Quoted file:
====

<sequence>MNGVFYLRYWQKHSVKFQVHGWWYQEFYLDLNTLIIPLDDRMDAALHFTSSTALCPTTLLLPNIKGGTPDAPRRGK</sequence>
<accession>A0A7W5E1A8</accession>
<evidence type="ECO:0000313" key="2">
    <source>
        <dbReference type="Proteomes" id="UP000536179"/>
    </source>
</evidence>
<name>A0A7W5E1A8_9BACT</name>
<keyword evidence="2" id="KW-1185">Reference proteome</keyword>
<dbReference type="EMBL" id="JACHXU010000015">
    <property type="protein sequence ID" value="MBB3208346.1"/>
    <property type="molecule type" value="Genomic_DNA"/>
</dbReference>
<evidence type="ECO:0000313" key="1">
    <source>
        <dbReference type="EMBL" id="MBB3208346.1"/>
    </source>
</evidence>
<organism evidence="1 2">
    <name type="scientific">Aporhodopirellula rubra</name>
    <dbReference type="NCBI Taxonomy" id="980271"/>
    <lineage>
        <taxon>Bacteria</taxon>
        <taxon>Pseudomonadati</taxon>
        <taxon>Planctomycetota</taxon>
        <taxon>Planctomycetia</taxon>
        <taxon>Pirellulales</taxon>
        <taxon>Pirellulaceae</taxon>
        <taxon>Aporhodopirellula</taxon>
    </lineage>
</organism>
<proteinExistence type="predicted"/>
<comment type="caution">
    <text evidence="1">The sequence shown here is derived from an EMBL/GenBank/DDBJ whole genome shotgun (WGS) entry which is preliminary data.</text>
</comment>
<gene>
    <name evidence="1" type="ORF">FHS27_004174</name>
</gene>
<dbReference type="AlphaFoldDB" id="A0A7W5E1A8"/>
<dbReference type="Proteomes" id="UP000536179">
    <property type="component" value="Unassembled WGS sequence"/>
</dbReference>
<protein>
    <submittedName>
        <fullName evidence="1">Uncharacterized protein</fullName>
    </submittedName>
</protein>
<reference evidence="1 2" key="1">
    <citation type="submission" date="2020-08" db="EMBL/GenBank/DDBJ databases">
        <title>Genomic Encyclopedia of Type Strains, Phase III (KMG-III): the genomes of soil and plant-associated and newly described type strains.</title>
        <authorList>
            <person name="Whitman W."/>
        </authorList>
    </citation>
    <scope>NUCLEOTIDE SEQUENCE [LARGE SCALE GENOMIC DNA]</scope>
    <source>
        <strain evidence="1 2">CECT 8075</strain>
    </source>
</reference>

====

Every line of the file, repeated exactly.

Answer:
<sequence>MNGVFYLRYWQKHSVKFQVHGWWYQEFYLDLNTLIIPLDDRMDAALHFTSSTALCPTTLLLPNIKGGTPDAPRRGK</sequence>
<accession>A0A7W5E1A8</accession>
<evidence type="ECO:0000313" key="2">
    <source>
        <dbReference type="Proteomes" id="UP000536179"/>
    </source>
</evidence>
<name>A0A7W5E1A8_9BACT</name>
<keyword evidence="2" id="KW-1185">Reference proteome</keyword>
<dbReference type="EMBL" id="JACHXU010000015">
    <property type="protein sequence ID" value="MBB3208346.1"/>
    <property type="molecule type" value="Genomic_DNA"/>
</dbReference>
<evidence type="ECO:0000313" key="1">
    <source>
        <dbReference type="EMBL" id="MBB3208346.1"/>
    </source>
</evidence>
<organism evidence="1 2">
    <name type="scientific">Aporhodopirellula rubra</name>
    <dbReference type="NCBI Taxonomy" id="980271"/>
    <lineage>
        <taxon>Bacteria</taxon>
        <taxon>Pseudomonadati</taxon>
        <taxon>Planctomycetota</taxon>
        <taxon>Planctomycetia</taxon>
        <taxon>Pirellulales</taxon>
        <taxon>Pirellulaceae</taxon>
        <taxon>Aporhodopirellula</taxon>
    </lineage>
</organism>
<proteinExistence type="predicted"/>
<comment type="caution">
    <text evidence="1">The sequence shown here is derived from an EMBL/GenBank/DDBJ whole genome shotgun (WGS) entry which is preliminary data.</text>
</comment>
<gene>
    <name evidence="1" type="ORF">FHS27_004174</name>
</gene>
<dbReference type="AlphaFoldDB" id="A0A7W5E1A8"/>
<dbReference type="Proteomes" id="UP000536179">
    <property type="component" value="Unassembled WGS sequence"/>
</dbReference>
<protein>
    <submittedName>
        <fullName evidence="1">Uncharacterized protein</fullName>
    </submittedName>
</protein>
<reference evidence="1 2" key="1">
    <citation type="submission" date="2020-08" db="EMBL/GenBank/DDBJ databases">
        <title>Genomic Encyclopedia of Type Strains, Phase III (KMG-III): the genomes of soil and plant-associated and newly described type strains.</title>
        <authorList>
            <person name="Whitman W."/>
        </authorList>
    </citation>
    <scope>NUCLEOTIDE SEQUENCE [LARGE SCALE GENOMIC DNA]</scope>
    <source>
        <strain evidence="1 2">CECT 8075</strain>
    </source>
</reference>